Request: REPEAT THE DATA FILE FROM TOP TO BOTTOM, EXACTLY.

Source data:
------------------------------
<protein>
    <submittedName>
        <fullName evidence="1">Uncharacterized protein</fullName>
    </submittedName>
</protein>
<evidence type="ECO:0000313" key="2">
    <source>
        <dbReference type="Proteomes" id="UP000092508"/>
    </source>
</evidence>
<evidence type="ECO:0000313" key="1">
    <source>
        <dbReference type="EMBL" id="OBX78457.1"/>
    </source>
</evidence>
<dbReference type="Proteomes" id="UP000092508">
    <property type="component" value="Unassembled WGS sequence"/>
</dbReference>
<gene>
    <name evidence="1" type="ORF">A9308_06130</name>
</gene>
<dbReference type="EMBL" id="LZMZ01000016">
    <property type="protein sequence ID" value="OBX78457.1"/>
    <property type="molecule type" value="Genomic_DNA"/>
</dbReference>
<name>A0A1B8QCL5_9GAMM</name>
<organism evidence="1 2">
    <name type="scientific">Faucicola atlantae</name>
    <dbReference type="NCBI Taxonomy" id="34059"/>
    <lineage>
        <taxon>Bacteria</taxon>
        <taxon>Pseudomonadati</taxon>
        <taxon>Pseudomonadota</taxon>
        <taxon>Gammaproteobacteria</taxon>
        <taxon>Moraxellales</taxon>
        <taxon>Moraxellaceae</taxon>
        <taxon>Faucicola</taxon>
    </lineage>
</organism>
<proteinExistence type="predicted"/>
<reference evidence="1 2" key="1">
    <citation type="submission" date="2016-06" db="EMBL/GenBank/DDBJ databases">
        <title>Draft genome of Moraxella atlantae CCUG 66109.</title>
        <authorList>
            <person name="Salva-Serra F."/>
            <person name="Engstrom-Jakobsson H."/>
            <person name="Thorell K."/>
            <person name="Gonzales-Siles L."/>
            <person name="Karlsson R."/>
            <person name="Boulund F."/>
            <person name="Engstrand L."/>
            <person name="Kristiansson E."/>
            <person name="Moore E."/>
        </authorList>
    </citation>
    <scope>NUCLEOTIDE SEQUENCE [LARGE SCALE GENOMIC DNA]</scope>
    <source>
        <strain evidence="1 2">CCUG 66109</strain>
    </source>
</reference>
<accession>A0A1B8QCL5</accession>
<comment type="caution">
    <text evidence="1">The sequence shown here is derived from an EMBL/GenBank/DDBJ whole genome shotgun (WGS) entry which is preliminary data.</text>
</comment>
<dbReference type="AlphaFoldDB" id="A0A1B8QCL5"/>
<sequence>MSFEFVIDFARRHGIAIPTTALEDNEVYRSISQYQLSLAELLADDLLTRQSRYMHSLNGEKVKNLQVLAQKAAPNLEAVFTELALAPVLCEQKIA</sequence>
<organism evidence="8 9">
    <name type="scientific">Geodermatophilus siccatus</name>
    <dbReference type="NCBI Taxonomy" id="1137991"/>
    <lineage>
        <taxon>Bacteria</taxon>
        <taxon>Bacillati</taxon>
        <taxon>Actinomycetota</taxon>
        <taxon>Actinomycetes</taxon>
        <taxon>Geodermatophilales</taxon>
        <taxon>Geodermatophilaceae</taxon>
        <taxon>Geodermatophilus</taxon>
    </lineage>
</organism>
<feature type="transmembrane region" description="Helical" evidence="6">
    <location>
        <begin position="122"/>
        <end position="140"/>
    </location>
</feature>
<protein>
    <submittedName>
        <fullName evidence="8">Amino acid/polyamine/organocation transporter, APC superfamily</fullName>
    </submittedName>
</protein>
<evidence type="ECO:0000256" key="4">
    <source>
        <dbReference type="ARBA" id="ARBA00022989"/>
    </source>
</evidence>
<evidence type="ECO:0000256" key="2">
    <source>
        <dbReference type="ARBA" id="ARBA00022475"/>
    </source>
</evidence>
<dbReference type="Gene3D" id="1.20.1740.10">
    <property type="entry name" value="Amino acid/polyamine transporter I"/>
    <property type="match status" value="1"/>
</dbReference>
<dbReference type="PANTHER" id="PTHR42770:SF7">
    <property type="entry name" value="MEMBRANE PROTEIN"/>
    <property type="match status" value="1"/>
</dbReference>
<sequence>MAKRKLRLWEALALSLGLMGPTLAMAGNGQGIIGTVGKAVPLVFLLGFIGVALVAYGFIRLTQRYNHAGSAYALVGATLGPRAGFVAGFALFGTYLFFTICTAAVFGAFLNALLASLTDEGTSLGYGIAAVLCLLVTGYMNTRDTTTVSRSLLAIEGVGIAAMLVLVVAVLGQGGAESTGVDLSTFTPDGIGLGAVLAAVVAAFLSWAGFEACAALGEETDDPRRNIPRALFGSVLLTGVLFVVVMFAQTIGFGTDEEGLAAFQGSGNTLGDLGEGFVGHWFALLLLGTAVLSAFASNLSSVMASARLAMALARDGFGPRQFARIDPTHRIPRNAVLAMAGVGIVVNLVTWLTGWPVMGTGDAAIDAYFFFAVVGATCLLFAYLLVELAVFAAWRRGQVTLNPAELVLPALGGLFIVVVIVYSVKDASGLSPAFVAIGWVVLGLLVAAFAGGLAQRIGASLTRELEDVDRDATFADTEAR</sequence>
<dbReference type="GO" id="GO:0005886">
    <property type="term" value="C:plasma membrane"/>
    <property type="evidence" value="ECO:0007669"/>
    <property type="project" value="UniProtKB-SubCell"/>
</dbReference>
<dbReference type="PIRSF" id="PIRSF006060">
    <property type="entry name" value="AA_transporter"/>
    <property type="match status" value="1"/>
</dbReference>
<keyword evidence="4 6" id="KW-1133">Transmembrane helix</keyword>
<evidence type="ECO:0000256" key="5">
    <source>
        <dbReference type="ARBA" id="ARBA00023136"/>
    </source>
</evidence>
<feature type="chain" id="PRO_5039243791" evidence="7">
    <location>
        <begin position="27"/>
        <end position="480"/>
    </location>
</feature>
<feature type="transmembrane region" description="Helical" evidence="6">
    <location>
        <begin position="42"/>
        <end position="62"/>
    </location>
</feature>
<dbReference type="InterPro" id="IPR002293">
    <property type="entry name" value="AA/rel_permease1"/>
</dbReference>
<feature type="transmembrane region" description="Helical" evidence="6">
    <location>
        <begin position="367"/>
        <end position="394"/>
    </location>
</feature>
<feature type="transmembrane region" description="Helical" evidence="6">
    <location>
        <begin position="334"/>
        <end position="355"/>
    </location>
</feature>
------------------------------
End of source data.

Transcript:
<protein>
    <submittedName>
        <fullName evidence="1">Uncharacterized protein</fullName>
    </submittedName>
</protein>
<evidence type="ECO:0000313" key="2">
    <source>
        <dbReference type="Proteomes" id="UP000092508"/>
    </source>
</evidence>
<evidence type="ECO:0000313" key="1">
    <source>
        <dbReference type="EMBL" id="OBX78457.1"/>
    </source>
</evidence>
<dbReference type="Proteomes" id="UP000092508">
    <property type="component" value="Unassembled WGS sequence"/>
</dbReference>
<gene>
    <name evidence="1" type="ORF">A9308_06130</name>
</gene>
<dbReference type="EMBL" id="LZMZ01000016">
    <property type="protein sequence ID" value="OBX78457.1"/>
    <property type="molecule type" value="Genomic_DNA"/>
</dbReference>
<name>A0A1B8QCL5_9GAMM</name>
<organism evidence="1 2">
    <name type="scientific">Faucicola atlantae</name>
    <dbReference type="NCBI Taxonomy" id="34059"/>
    <lineage>
        <taxon>Bacteria</taxon>
        <taxon>Pseudomonadati</taxon>
        <taxon>Pseudomonadota</taxon>
        <taxon>Gammaproteobacteria</taxon>
        <taxon>Moraxellales</taxon>
        <taxon>Moraxellaceae</taxon>
        <taxon>Faucicola</taxon>
    </lineage>
</organism>
<proteinExistence type="predicted"/>
<reference evidence="1 2" key="1">
    <citation type="submission" date="2016-06" db="EMBL/GenBank/DDBJ databases">
        <title>Draft genome of Moraxella atlantae CCUG 66109.</title>
        <authorList>
            <person name="Salva-Serra F."/>
            <person name="Engstrom-Jakobsson H."/>
            <person name="Thorell K."/>
            <person name="Gonzales-Siles L."/>
            <person name="Karlsson R."/>
            <person name="Boulund F."/>
            <person name="Engstrand L."/>
            <person name="Kristiansson E."/>
            <person name="Moore E."/>
        </authorList>
    </citation>
    <scope>NUCLEOTIDE SEQUENCE [LARGE SCALE GENOMIC DNA]</scope>
    <source>
        <strain evidence="1 2">CCUG 66109</strain>
    </source>
</reference>
<accession>A0A1B8QCL5</accession>
<comment type="caution">
    <text evidence="1">The sequence shown here is derived from an EMBL/GenBank/DDBJ whole genome shotgun (WGS) entry which is preliminary data.</text>
</comment>
<dbReference type="AlphaFoldDB" id="A0A1B8QCL5"/>
<sequence>MSFEFVIDFARRHGIAIPTTALEDNEVYRSISQYQLSLAELLADDLLTRQSRYMHSLNGEKVKNLQVLAQKAAPNLEAVFTELALAPVLCEQKIA</sequence>
<organism evidence="8 9">
    <name type="scientific">Geodermatophilus siccatus</name>
    <dbReference type="NCBI Taxonomy" id="1137991"/>
    <lineage>
        <taxon>Bacteria</taxon>
        <taxon>Bacillati</taxon>
        <taxon>Actinomycetota</taxon>
        <taxon>Actinomycetes</taxon>
        <taxon>Geodermatophilales</taxon>
        <taxon>Geodermatophilaceae</taxon>
        <taxon>Geodermatophilus</taxon>
    </lineage>
</organism>
<feature type="transmembrane region" description="Helical" evidence="6">
    <location>
        <begin position="122"/>
        <end position="140"/>
    </location>
</feature>
<protein>
    <submittedName>
        <fullName evidence="8">Amino acid/polyamine/organocation transporter, APC superfamily</fullName>
    </submittedName>
</protein>
<evidence type="ECO:0000256" key="4">
    <source>
        <dbReference type="ARBA" id="ARBA00022989"/>
    </source>
</evidence>
<evidence type="ECO:0000256" key="2">
    <source>
        <dbReference type="ARBA" id="ARBA00022475"/>
    </source>
</evidence>
<dbReference type="Gene3D" id="1.20.1740.10">
    <property type="entry name" value="Amino acid/polyamine transporter I"/>
    <property type="match status" value="1"/>
</dbReference>
<dbReference type="PANTHER" id="PTHR42770:SF7">
    <property type="entry name" value="MEMBRANE PROTEIN"/>
    <property type="match status" value="1"/>
</dbReference>
<sequence>MAKRKLRLWEALALSLGLMGPTLAMAGNGQGIIGTVGKAVPLVFLLGFIGVALVAYGFIRLTQRYNHAGSAYALVGATLGPRAGFVAGFALFGTYLFFTICTAAVFGAFLNALLASLTDEGTSLGYGIAAVLCLLVTGYMNTRDTTTVSRSLLAIEGVGIAAMLVLVVAVLGQGGAESTGVDLSTFTPDGIGLGAVLAAVVAAFLSWAGFEACAALGEETDDPRRNIPRALFGSVLLTGVLFVVVMFAQTIGFGTDEEGLAAFQGSGNTLGDLGEGFVGHWFALLLLGTAVLSAFASNLSSVMASARLAMALARDGFGPRQFARIDPTHRIPRNAVLAMAGVGIVVNLVTWLTGWPVMGTGDAAIDAYFFFAVVGATCLLFAYLLVELAVFAAWRRGQVTLNPAELVLPALGGLFIVVVIVYSVKDASGLSPAFVAIGWVVLGLLVAAFAGGLAQRIGASLTRELEDVDRDATFADTEAR</sequence>
<dbReference type="GO" id="GO:0005886">
    <property type="term" value="C:plasma membrane"/>
    <property type="evidence" value="ECO:0007669"/>
    <property type="project" value="UniProtKB-SubCell"/>
</dbReference>
<dbReference type="PIRSF" id="PIRSF006060">
    <property type="entry name" value="AA_transporter"/>
    <property type="match status" value="1"/>
</dbReference>
<keyword evidence="4 6" id="KW-1133">Transmembrane helix</keyword>
<evidence type="ECO:0000256" key="5">
    <source>
        <dbReference type="ARBA" id="ARBA00023136"/>
    </source>
</evidence>
<feature type="chain" id="PRO_5039243791" evidence="7">
    <location>
        <begin position="27"/>
        <end position="480"/>
    </location>
</feature>
<feature type="transmembrane region" description="Helical" evidence="6">
    <location>
        <begin position="42"/>
        <end position="62"/>
    </location>
</feature>
<dbReference type="InterPro" id="IPR002293">
    <property type="entry name" value="AA/rel_permease1"/>
</dbReference>
<feature type="transmembrane region" description="Helical" evidence="6">
    <location>
        <begin position="367"/>
        <end position="394"/>
    </location>
</feature>
<feature type="transmembrane region" description="Helical" evidence="6">
    <location>
        <begin position="334"/>
        <end position="355"/>
    </location>
</feature>